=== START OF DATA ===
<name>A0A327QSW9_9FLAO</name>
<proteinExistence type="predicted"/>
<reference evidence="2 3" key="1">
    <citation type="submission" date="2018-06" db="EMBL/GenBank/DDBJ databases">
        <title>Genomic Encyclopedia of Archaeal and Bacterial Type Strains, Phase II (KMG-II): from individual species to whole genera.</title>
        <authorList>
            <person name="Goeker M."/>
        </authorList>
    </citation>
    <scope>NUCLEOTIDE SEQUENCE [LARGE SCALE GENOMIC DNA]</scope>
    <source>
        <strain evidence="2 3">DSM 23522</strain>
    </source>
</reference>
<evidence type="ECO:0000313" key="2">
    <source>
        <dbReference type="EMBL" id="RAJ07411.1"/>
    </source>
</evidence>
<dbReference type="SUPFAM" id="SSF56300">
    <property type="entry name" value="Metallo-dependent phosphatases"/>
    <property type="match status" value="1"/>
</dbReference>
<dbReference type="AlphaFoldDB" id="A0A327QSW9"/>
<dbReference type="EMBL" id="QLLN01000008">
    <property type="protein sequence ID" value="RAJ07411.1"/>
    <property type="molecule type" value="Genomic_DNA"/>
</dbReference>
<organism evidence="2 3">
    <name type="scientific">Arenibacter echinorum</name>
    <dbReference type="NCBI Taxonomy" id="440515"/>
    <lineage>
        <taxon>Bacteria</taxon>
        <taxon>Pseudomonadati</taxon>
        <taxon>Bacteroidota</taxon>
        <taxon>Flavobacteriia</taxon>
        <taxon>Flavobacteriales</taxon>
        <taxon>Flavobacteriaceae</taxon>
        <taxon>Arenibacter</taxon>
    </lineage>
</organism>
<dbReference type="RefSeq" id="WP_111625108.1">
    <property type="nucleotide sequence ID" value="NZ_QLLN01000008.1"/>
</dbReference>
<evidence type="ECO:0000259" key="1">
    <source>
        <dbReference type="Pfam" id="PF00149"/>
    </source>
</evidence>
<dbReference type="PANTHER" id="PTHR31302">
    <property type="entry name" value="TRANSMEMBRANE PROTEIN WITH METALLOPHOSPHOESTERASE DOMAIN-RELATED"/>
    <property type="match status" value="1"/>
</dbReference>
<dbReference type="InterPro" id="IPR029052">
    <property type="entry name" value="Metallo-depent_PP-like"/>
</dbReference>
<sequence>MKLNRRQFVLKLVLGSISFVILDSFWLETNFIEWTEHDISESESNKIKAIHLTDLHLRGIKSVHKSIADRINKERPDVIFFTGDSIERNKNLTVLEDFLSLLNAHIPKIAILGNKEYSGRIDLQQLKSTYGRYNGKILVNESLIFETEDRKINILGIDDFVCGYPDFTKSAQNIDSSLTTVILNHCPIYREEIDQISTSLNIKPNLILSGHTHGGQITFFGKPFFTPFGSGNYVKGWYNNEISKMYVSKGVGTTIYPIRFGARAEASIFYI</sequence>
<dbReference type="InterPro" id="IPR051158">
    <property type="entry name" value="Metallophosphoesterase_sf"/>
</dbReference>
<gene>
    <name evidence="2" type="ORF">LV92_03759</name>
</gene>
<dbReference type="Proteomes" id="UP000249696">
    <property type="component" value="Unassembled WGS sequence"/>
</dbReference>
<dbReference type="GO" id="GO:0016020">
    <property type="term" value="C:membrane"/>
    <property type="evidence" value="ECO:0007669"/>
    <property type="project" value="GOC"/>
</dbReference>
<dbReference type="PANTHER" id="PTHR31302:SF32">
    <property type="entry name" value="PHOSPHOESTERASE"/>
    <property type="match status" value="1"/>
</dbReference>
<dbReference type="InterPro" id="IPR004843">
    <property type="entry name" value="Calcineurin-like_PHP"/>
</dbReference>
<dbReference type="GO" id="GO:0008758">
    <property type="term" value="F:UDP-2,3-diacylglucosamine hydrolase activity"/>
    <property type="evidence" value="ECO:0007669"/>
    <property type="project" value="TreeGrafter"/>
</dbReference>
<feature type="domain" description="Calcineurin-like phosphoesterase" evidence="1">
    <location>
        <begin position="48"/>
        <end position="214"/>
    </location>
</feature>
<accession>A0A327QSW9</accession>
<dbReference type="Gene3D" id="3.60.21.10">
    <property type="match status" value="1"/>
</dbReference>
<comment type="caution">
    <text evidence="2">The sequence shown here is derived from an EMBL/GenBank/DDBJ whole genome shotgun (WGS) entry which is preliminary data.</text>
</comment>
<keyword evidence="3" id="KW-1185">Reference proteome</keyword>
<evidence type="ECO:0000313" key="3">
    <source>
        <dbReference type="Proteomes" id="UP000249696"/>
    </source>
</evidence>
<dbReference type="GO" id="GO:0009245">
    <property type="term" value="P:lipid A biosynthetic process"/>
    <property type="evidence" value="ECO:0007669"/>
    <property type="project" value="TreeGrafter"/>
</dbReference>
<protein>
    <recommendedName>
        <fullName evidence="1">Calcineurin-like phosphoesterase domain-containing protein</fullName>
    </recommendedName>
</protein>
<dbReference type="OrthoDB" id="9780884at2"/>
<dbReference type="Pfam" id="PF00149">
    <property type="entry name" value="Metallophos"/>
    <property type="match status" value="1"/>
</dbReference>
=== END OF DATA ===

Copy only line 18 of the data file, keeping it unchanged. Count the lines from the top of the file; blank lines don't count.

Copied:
    </source>